What follows is a personal exploration in noticing. It’s my experience of learning how to pay better attention on a trip to New Mexico. But if you want a more direct “how to” in really seeing what you’re likely missing and knowing which details to look for, start here.
Now, on with my story.
As my flight to Santa Fe, New Mexico awaited take off, I flicked on my Kindle. Work had to wait until the magic 10,000 foot elevation that signaled that I could pull out my laptop. Until then, I glanced through the myriad titles on my Kindle. One caught my attention. Wired to Create. I vaguely recalled the book and was surprised to see I’d previously read almost half of it. Perhaps I’d remember more if I picked up where I left off.
Within minutes, the authors were reminding me of the value of paying attention (rather ironic since I couldn’t remember anything I’d previously read in this book). They explained how essential truly seeing things is to the creative process. As I read the words, I realized something both profound and rather sad.
It hit me that not only had I stopped noticing. I’d stopped noticing that I’d stopped noticing. In the busyness of daily business, I’d ceased to value the pause. The look. The curiosity of seeing something for the first time or as if for the first time.
And so, although on a trip for business, I decided to be intentional. I would strive to see, to appreciate. Here are just a few of the things that I beheld in new ways.
When you look at a cloud, what do you really see there? I don’t mean just the child’s ability to discern circus animals, a car driving through a donut or other fanciful imaginings. What exactly are you seeing in a cloud? Shape? Texture? Color? Proximity? Size? Variation? Familiarity? Why is it shaped the way it is? Is it a cirrus, cumulus or stratus cloud? Do you even know the difference (I had to look them up)? How can what makes up that cloud be the same thing we drink in a glass or that sinks ocean liners? Clouds are wonders, truly. But too often for me they don’t even register.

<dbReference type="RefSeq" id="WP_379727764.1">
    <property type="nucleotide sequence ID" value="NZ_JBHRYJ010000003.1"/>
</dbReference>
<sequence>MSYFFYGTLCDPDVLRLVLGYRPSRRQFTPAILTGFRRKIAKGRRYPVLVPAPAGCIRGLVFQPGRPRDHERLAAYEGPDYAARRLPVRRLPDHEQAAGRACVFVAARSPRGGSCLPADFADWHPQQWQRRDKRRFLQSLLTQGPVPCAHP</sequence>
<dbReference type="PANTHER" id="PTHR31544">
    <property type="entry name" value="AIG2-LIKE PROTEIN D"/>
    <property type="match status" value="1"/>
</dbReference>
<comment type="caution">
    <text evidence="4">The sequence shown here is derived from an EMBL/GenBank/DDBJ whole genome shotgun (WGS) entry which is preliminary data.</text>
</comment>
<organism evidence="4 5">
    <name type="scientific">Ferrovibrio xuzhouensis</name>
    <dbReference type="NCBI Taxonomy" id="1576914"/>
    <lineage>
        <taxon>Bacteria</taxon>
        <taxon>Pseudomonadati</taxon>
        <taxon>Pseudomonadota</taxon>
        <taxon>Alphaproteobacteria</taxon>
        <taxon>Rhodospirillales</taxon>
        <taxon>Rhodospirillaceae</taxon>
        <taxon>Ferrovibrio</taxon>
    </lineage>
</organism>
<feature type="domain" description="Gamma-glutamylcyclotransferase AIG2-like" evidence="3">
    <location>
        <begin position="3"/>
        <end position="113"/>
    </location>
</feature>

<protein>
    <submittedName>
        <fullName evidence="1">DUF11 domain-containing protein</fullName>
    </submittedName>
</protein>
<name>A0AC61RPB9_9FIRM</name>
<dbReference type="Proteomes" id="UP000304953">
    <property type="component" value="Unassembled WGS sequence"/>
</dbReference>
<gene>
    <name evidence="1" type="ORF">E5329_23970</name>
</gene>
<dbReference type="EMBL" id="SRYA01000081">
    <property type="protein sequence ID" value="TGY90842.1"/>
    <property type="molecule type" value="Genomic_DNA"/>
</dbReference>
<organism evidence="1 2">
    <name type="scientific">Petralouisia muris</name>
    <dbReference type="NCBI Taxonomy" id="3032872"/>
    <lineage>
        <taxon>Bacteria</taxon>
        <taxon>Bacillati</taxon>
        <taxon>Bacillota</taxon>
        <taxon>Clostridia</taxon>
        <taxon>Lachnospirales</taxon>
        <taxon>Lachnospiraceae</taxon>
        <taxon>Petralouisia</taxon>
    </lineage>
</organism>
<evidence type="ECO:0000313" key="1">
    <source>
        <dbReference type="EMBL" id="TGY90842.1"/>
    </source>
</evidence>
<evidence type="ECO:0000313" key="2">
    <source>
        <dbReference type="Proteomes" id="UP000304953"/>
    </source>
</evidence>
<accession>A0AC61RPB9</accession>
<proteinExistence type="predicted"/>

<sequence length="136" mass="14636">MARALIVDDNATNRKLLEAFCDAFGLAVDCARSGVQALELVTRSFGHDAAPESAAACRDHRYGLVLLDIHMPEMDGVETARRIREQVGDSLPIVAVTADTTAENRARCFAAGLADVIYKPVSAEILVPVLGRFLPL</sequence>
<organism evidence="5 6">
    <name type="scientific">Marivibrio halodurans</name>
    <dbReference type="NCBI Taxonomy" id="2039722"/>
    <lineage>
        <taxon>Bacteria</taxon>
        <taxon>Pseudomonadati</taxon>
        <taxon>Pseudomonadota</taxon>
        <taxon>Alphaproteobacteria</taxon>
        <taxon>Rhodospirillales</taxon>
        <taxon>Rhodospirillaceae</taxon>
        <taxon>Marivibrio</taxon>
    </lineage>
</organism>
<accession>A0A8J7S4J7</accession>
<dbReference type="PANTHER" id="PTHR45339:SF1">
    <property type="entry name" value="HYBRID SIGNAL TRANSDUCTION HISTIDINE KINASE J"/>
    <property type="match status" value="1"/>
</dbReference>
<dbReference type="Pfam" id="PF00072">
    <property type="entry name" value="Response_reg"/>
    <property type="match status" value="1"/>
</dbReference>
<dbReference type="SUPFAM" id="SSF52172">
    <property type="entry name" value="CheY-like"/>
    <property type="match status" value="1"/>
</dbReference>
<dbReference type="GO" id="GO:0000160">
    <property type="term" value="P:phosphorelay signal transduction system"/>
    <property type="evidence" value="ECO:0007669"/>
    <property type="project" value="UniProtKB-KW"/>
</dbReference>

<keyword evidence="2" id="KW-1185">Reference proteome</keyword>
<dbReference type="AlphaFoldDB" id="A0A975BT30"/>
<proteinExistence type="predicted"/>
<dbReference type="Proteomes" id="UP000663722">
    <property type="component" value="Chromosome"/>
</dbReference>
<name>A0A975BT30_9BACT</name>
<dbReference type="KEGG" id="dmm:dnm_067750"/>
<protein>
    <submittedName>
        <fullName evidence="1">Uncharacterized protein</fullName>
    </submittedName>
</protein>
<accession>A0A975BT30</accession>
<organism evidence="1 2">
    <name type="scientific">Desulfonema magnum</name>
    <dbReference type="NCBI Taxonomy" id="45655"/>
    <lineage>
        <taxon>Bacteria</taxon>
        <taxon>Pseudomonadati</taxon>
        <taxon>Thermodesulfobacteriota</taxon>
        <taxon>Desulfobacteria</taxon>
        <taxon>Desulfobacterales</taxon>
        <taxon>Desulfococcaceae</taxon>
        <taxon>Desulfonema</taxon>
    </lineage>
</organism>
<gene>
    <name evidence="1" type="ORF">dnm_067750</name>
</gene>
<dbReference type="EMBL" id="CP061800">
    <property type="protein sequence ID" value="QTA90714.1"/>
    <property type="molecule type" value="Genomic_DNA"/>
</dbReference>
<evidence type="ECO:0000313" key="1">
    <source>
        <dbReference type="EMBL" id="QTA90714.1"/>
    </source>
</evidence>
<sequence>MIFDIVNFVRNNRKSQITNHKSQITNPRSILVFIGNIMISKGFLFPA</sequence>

I sat through my meetings in Santa Fe looking out on a wet day. I seem to endure weather rather than notice it. But in a town that gets 350 sunny days a year, beholding downpours throughout the day got my attention. Then, as we wrapped up our meetings, the sun came out. So my colleagues and I headed out for a stroll around town before dinner. Near Santa Fe’s cathedral, I noticed something that rarely registers: moisture on the road. In any other place, this might be commonplace. But here in Santa Fe, that wet street was a thing of beauty, particularly in the late afternoon light. I even paid attention to the manhole cover, as well as the more obvious colonnade and the uneven lines of its roof. An ordinary scene made profoundly beautiful not just by the weather, but by my seeing the weather in the scene.
I wanted to take a photo of the Loretto Chapel just because…well, I think because I was in tourist mode and felt it was something I should photograph. I’d been there before and had seen the famed spiral staircase built by an itinerant carpenter in a manner that defies logic as to how it can stand without support. All that initially occupied my thinking. But then I noticed the human element. A wedding. And in the doorway, the newlyweds having wedding photos shot. A whole story right before me that so easily could have been lost in the focus on the architecture itself.